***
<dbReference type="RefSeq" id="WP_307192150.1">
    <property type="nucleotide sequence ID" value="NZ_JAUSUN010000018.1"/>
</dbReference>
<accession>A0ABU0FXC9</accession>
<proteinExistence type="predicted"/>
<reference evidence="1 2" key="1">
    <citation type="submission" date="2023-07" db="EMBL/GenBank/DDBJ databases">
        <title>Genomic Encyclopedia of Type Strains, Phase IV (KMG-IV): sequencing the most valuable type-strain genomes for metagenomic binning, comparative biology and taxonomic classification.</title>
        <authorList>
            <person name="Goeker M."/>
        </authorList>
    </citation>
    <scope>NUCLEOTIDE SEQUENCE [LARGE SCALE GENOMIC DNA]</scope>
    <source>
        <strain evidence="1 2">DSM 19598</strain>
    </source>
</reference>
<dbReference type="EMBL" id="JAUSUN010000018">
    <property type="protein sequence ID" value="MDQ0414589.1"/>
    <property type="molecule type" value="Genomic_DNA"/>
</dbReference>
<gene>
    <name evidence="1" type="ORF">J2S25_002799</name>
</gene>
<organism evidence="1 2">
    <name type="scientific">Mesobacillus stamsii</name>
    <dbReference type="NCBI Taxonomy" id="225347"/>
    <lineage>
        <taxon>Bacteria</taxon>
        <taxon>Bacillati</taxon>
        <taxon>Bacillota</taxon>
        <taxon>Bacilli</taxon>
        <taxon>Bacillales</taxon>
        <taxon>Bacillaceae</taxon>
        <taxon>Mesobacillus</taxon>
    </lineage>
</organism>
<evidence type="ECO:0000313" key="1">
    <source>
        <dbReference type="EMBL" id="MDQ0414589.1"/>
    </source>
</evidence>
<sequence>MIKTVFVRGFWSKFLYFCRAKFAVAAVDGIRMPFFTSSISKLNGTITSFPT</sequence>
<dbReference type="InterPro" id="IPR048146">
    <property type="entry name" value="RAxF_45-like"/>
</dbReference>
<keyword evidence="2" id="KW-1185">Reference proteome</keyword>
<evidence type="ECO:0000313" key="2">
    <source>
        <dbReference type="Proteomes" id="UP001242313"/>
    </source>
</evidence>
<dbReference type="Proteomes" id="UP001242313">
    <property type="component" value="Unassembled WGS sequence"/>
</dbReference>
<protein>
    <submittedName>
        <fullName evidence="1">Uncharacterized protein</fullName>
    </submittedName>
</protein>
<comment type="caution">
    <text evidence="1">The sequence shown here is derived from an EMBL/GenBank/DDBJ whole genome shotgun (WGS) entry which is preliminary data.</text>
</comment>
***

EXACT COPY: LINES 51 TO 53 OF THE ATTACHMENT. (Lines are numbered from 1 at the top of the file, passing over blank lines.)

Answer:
    </source>
</evidence>
<dbReference type="Proteomes" id="UP001242313">